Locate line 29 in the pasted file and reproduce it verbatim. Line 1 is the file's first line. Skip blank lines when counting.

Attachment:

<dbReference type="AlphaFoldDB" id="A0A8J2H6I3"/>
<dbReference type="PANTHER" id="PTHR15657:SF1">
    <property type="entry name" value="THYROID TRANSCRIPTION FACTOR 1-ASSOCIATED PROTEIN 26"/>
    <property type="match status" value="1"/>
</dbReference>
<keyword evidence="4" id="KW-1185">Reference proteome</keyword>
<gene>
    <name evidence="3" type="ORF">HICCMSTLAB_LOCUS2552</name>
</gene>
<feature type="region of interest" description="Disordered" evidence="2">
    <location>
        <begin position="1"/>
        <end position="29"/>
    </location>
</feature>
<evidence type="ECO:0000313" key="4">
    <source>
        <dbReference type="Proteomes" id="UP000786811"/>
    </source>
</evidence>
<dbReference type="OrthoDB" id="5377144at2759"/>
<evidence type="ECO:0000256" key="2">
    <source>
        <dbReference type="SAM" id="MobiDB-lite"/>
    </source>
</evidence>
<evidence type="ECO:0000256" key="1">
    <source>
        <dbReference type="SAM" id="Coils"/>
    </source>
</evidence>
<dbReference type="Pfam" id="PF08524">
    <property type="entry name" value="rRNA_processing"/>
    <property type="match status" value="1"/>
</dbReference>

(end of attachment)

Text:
        <dbReference type="SAM" id="Coils"/>